A career as a manufacturing, production employee is not only rewarding, but can lead to many opportunities such as supervisory roles, quality inspector, production scheduling, and manufacturing engineering. To start your career in manufacturing, some basic, often overlooked, skills are needed. Focus on these and you will find your window of opportunity wide open.
First, and probably the most important, is reliability. The production employee is an important cog in the whole manufacturing system. Production schedules are set in order to run an efficient facility. Having a reliable staff that comes to work as scheduled and on-time, allows for an efficient work plan to be the norm, contributing to on-time delivery, product quality, as well as healthy team morale.
Attention to Detail
Attention to detail is a skill necessary for life and is especially useful in manufacturing. Since the day-to-day workload of manufacturing positions can be so diverse, the ability to be detail-oriented is certainly beneficial and results in higher quality output. It is a special individual who can work both efficiently and with high quality.
Focused Work Ethic
The ability to stay on task and work effectively throughout the workday improves one’s overall output and quality. Within a day, repetitive work can become uninteresting. It takes worker focus to pay attention to the task at hand and to continue to be efficient and safe as the day progresses. Remaining diligent and attentive to the work in front of you is essential.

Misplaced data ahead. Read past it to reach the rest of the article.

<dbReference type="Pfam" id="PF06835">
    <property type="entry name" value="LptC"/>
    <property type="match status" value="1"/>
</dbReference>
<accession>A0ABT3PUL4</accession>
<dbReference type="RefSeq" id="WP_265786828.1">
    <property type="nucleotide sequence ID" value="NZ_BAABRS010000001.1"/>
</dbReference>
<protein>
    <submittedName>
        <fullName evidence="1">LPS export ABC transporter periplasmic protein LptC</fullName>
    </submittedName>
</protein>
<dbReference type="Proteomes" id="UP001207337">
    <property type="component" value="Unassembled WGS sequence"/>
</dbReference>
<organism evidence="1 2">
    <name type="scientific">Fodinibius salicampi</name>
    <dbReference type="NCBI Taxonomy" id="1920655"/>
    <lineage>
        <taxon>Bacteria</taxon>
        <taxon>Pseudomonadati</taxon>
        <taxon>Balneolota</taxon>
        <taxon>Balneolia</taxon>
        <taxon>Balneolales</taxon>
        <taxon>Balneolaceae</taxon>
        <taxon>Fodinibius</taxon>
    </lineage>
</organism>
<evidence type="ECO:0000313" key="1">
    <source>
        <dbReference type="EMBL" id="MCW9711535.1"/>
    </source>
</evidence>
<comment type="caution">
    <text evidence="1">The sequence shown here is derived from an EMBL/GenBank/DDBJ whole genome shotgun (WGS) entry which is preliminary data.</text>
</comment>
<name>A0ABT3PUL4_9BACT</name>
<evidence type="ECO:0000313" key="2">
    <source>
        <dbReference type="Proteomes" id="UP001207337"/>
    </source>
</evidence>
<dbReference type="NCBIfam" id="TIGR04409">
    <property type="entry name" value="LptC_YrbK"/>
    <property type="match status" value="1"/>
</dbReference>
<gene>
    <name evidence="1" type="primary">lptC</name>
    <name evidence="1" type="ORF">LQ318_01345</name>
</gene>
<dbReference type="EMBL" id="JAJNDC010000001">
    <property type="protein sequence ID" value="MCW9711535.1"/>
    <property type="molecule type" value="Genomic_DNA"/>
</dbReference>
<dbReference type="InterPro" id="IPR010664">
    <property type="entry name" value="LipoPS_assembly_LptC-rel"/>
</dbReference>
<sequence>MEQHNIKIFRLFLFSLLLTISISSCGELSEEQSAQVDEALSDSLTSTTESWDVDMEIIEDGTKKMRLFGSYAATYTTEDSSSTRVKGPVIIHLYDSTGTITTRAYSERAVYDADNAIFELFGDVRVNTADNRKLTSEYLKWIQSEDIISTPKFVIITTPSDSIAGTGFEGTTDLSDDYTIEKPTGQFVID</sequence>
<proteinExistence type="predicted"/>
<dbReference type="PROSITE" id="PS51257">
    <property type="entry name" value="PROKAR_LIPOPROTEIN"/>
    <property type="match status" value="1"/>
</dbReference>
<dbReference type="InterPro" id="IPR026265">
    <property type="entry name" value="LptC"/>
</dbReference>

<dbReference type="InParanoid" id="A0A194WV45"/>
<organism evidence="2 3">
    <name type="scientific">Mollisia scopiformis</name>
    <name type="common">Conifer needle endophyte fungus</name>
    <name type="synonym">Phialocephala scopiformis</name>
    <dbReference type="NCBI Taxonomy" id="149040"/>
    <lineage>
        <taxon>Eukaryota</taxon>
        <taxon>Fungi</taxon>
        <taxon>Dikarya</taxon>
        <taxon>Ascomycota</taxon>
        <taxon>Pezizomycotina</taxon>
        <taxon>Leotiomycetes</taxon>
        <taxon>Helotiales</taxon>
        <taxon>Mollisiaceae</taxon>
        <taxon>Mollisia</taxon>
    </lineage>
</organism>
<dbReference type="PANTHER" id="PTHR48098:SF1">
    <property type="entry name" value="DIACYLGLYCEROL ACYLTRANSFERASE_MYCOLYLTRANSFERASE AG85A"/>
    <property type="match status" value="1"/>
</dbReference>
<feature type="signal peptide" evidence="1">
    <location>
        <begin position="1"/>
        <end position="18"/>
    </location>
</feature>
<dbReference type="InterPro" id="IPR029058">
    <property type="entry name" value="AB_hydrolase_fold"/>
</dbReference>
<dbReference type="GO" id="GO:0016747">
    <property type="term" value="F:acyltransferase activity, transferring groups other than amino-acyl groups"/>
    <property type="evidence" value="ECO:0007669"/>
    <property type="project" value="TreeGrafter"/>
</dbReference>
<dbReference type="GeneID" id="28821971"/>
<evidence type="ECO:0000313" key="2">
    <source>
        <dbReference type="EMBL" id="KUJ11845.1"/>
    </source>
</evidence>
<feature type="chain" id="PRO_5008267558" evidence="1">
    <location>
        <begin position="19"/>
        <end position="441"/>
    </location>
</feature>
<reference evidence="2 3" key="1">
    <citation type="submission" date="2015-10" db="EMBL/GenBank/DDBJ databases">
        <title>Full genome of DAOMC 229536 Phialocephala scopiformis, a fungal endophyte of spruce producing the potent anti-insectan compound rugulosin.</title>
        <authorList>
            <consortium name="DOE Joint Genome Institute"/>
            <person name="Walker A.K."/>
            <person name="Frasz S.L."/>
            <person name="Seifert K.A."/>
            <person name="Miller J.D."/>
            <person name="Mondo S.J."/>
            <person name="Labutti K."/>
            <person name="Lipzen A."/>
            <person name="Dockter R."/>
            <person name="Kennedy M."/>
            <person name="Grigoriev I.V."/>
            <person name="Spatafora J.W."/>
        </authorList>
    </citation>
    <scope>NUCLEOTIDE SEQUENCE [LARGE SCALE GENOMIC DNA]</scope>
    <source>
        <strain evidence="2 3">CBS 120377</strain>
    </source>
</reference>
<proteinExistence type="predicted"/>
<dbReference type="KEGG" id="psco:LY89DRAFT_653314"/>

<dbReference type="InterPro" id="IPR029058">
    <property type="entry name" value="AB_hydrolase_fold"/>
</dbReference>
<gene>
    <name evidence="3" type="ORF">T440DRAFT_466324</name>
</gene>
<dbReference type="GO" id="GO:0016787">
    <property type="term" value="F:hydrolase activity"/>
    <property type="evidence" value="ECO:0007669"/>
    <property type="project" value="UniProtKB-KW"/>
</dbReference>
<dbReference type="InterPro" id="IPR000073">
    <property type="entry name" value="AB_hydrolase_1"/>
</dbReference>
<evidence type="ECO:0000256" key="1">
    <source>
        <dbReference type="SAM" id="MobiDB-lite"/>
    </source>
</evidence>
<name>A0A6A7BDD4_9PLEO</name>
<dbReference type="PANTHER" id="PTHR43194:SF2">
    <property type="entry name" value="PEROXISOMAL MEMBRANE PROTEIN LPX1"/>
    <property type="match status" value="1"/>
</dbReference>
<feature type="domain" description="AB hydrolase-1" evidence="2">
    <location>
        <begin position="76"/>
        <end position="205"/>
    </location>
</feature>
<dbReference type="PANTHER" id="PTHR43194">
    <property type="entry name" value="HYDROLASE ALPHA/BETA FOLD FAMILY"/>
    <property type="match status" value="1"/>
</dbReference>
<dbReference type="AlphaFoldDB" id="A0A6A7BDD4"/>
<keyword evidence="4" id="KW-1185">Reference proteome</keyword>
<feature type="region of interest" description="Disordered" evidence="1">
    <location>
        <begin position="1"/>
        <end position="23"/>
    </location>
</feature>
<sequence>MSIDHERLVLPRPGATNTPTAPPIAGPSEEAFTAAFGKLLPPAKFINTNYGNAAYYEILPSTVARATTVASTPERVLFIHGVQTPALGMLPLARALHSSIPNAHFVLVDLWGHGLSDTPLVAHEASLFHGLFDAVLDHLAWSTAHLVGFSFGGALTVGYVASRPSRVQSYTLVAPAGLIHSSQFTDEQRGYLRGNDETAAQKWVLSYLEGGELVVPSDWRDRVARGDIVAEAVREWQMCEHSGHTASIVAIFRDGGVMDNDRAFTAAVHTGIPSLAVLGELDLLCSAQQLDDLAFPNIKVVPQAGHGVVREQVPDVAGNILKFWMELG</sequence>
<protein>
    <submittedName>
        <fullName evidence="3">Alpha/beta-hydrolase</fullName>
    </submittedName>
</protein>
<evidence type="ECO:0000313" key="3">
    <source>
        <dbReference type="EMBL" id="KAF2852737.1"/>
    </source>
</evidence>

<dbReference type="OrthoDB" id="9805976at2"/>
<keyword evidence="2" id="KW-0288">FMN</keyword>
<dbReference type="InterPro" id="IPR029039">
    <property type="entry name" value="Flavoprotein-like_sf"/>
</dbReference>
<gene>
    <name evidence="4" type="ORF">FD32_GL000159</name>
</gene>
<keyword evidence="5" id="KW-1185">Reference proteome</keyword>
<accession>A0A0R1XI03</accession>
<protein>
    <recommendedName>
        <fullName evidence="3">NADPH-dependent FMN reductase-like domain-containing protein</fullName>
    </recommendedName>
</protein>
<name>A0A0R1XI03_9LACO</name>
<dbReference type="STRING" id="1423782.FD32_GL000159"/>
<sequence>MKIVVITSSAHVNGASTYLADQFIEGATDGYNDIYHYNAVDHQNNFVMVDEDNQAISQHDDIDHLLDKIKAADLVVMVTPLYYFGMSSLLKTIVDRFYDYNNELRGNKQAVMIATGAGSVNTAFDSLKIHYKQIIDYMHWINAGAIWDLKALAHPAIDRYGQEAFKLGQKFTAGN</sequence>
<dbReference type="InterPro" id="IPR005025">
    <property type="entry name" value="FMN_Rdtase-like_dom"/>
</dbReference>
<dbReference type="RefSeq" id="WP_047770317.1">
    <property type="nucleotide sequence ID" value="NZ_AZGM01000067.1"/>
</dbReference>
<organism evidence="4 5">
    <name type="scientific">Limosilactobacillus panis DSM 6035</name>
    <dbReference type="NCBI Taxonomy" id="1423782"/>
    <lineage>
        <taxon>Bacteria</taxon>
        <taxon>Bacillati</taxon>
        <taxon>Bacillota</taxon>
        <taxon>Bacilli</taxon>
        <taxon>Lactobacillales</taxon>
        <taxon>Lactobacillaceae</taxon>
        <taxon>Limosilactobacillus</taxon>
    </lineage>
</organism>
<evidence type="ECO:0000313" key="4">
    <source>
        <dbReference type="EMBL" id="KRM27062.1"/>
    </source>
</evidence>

Who would have known that something we learned as a baby, and then a toddler, would be so important? The ability to communicate goes way beyond speaking. In fact listening, and furthermore digesting and incorporating what others say to us, is key. The ability to hear and interpret correctly what is said is sometimes the most difficult skill needed to be an effective worker. Whether it is supervisor instruction or feedback, listening carefully is essential to production work.
Continuous Improvement Mentality
The ability to analyze and question is often easiest when a task is new. It is unfamiliar at this point and easy to ask why and look for improvements. But often times, it is more difficult to be critical of a process or method once it has become “the usual.” The true talent lies with a person who can continually look for and push for improvement no matter if new or “the usual.”
Hiring personnel, supervisors, and production managers will certainly have their own checklist of requirements for production work. But this short list of skills, once mastered, will help you to succeed in obtaining production work and grow within your chosen career.